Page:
Buy this album! -Especially if you are more of a 'Starship Trooper' than a 'Sound Chaser'.

Review by snobb
SPECIAL COLLABORATOR Honorary Collaborator
3 stars I don't care about tasteless cover art, but album's music isn't good enough as well, that is a bigger problem...

After excellent Relayer and some years of silence, new album (with Rick Wakeman again) was kind of searching on new ways (or return back to highest class music they played before). Unhappily, their time is gone...

Wakeman being great keyboard player on early Yes albums (and his very few first solo releases) demonstrates there his "other" side - album is full of bombastic simple and "cheap" passages. Anderson sings in a manner he will sing on myriad of his solo albums later - obviously his specific timber, but voice is just a audio-signal, filling the space around. Band, being still in classic line-up, sound too often as back-up team for Wakeman passages and Anderson uninspired singing.

Composition are all simplistic, without jazz-rock feel of previous work, but with some standard tricks, compositions are long and unmemorable. You can easy recognize that it's Yes is playing, but at the same time you are all album-long wonder why music is so flat and tasteless.

Not really jazzy symphonic prog or more heavy variation of some their previous works, but faceless soft polished bombastic music, which happily is still (prog) rock, but obviously shows, what the direction will chosen by band very soon. "Awaken" is still great song on this album though...

First below average release after their stardom, happily great "Drama" still will be released after few years.

My rating is 2,5, rounded to 3.

Review by Rune2000
SPECIAL COLLABORATOR Honorary Collaborator
3 stars After the amazing Relayer, Rick Wakeman returned to the band and so Patrick Moraz got the boot. That was, in my opinion, a huge loss since Moraz brought new and fresh ideas, such as jazz influences, that disappeared immediately after his departure. But I guess this fact only makes Relayer seem like an even better record, which is not a bad thing! The main concern is that Yes wouldn't be able to regain their past glories with Going For The One or Tormato and instead only made them seem more like the prog dinosaurs that they were at this point.

Once again, Jon Anderson and Steve Howe wrote most of the material in advance, just as they did on Tales From Topographic Oceans, leaving not much for the other members to contribute. This is something I despise since it totally contradicted everything that this band had accomplished by that point. What made things even worse was the fact that Going For The One actually achieved what its title implied and became a hit thanks to its sole hit Wonderous Stories. This only strengthened the band's ego and so all of the members stuck around for the next release only to disband a year later.

The sound that Anderson and Howe were going for with this release comes off sounding very dated to my ears and the only instances that work are entirely comprised of low key ballad moments like those on Turn Of The Century and Wonderous Stories. Awaken is a good track but, in my opinion, it doesn't come close to such classics as Gates of Delirium, Sound Chaser, South Side Of The Sky or Yours Is No Disgrace, just to name a few.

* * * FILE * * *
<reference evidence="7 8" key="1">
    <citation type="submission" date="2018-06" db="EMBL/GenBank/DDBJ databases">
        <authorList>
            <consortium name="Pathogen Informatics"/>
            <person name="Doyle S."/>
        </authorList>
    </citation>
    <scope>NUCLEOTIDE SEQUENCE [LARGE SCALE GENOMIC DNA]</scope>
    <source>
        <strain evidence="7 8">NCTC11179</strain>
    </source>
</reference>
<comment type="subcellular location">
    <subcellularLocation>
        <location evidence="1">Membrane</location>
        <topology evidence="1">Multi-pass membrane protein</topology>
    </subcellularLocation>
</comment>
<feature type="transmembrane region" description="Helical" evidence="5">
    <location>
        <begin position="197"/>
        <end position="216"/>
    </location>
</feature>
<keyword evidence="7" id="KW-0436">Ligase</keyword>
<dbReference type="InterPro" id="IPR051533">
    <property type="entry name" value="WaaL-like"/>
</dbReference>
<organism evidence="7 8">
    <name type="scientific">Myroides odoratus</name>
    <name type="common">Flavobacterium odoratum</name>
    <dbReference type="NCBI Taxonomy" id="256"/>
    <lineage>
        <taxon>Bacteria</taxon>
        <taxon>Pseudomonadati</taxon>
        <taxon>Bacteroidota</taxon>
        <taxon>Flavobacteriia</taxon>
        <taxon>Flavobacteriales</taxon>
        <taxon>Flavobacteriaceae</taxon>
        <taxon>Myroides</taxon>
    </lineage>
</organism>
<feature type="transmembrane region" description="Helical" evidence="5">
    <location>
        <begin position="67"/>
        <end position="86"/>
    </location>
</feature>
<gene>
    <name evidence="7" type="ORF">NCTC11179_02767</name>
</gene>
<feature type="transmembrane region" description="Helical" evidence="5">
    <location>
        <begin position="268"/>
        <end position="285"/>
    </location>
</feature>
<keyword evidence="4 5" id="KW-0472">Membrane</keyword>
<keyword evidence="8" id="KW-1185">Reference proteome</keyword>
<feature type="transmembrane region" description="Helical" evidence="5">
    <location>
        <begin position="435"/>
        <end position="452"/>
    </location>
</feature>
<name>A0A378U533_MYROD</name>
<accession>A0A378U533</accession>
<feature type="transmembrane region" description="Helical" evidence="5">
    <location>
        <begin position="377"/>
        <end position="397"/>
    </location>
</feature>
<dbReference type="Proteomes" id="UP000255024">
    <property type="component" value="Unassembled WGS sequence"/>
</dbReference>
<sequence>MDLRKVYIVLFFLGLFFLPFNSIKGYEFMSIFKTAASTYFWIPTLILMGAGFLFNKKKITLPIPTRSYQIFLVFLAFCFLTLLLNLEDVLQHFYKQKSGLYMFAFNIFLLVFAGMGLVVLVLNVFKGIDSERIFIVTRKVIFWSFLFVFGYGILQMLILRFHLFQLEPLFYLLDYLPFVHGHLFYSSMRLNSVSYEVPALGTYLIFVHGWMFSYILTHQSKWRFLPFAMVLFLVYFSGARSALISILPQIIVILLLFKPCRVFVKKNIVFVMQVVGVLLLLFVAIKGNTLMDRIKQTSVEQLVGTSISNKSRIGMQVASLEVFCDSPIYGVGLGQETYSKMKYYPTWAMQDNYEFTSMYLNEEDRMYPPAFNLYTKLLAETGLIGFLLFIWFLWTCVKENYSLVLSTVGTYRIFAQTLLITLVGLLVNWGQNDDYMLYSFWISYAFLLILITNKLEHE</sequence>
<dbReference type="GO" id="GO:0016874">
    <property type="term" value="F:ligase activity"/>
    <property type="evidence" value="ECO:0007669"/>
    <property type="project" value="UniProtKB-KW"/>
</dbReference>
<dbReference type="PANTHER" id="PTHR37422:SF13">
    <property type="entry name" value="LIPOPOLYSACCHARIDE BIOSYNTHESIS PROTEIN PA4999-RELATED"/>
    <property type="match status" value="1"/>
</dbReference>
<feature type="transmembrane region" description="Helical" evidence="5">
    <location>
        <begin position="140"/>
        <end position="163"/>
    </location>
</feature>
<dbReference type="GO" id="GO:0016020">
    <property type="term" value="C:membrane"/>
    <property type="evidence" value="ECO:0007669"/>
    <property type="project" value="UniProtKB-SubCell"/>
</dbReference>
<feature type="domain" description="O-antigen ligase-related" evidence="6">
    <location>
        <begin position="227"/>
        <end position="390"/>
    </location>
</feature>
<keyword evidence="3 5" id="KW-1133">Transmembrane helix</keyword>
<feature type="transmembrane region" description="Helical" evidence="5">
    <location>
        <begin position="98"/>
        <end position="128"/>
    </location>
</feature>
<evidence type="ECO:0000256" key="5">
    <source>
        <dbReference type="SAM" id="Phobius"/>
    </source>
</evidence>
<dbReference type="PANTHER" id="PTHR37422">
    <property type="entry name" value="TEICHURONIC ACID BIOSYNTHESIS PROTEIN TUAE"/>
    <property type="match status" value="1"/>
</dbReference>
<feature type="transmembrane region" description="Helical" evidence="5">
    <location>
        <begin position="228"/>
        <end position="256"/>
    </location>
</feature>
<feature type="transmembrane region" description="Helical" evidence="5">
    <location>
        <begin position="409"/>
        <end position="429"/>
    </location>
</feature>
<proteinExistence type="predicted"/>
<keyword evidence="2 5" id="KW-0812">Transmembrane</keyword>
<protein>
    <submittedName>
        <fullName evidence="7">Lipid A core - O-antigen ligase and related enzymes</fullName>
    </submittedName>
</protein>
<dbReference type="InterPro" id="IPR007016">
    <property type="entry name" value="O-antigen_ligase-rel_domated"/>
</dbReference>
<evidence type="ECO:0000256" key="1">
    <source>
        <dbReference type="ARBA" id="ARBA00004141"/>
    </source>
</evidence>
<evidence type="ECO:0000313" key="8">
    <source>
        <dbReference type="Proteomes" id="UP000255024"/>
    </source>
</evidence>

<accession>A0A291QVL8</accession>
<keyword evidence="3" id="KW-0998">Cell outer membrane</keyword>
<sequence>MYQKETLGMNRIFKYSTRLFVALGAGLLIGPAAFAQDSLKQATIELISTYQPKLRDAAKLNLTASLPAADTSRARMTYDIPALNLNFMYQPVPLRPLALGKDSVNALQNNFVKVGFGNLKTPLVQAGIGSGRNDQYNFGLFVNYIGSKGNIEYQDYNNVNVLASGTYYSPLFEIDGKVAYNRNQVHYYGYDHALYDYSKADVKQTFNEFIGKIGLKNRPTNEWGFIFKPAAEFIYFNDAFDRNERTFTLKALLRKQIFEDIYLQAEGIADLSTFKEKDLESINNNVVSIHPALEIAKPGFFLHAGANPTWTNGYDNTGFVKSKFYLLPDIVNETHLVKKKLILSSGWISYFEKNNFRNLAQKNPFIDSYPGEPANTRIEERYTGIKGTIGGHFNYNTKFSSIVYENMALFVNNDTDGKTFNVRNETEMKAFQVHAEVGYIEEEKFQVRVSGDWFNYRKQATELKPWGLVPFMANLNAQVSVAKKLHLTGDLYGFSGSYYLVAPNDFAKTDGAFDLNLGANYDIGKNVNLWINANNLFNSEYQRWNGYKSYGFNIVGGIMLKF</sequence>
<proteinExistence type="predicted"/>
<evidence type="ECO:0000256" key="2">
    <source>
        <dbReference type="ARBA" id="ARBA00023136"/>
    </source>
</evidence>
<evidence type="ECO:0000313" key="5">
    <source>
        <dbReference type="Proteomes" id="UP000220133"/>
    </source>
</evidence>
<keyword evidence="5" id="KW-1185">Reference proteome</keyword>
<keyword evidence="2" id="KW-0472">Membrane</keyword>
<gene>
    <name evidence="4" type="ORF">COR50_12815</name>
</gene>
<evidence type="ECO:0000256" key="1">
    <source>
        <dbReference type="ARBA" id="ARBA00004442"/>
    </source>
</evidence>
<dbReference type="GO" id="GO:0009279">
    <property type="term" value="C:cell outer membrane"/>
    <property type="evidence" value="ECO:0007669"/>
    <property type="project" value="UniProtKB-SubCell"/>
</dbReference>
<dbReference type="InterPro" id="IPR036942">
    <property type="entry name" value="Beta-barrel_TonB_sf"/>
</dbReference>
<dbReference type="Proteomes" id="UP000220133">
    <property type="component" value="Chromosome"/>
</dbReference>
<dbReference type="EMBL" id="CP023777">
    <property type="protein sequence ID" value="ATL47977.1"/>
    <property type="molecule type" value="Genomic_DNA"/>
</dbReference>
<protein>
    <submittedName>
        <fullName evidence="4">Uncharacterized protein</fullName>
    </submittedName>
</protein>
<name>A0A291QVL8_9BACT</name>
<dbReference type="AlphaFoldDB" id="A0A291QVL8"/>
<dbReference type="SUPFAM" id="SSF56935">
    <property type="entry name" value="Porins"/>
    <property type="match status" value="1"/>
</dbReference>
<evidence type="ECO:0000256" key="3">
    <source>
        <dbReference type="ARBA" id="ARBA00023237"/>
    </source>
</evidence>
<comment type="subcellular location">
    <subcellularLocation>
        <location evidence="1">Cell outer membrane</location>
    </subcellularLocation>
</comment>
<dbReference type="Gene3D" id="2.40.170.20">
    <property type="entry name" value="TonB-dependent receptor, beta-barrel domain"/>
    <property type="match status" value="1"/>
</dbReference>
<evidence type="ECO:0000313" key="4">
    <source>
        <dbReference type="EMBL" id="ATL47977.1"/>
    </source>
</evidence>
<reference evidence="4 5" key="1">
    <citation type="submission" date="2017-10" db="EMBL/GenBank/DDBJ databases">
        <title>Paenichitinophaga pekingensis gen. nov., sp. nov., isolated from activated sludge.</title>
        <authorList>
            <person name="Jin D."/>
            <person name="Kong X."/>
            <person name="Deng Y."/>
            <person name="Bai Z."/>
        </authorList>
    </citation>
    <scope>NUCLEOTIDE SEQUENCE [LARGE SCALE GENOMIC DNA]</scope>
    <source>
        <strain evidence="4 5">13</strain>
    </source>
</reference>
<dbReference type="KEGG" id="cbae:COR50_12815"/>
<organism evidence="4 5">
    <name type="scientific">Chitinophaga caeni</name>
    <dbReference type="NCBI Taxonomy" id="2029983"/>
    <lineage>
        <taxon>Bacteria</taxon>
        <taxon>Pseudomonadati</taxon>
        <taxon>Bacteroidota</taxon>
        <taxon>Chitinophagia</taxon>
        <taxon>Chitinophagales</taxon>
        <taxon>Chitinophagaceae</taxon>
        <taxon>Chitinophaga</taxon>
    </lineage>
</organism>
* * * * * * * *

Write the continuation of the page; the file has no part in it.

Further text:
Overall, this album is not a favorite of mine and I even happen to prefer Tales From Topographic Oceans over it! Tormato might have been criticized for its dated sound, average performances and the general lack of ideas, but all this is clearly foreshadowed on Going For The One.

**** star songs: Turn Of The Century (7:55) Wonderous Stories (3:50) Awaken (15:38)

*** star songs: Going For The One (5:32) Parallels (5:58)

Review by Evolver
SPECIAL COLLABORATOR Crossover & JR/F/Canterbury Teams
4 stars This was the first Yes album that I bought on the day it was released. Rick Wakeman was back! It must be a great album. -- Initially I was disappointed with it, the songs sounding somewhat more contrived than the previous albums.

After many listens, I began to appreciate the album. Now I love it.

None of the songs are bad. Wonderous Stories, the song used as a single, is the lightest piece. The worst I can say about it is that it sounds too much like And You And I. Parallels is just okay. It's saved by a good bass line, and a strong keyboard sound. Going For The One is the song that I've change my mind the most about. On the surface, it sounds like a slightly country-flavored rock song. But it develops into a fairly complex work.

Turn Of The Century is one of the most beautiful pieces Yes ever produced. With the most coherent lyrics from Yes to date, the song is a poignant work about love and death. It begins with light guitar, and builds to a crescendo perfectly.

Awaken, the best song on the album, is a tour de force, mostly for Wakeman. It's no Close To The Edge, but it's still one of the top epics from a band that made many great epic songs.

Review by octopus-4
SPECIAL COLLABORATOR RIO/Avant/Zeuhl,Neo & Post/Math Teams
5 stars The title track with its "rock and roll" kick-off seems to indicate that the YES are becoming more pop-oriented. This is easy to say today, of course now that we can see the (few) similarities with 90125. However Going For The One is a great song and even if easier than the previous masterpieces it's still progressive.

The album flows very well. There are less virtuosisms than usual, end this makes the music less pretentious and more approachable.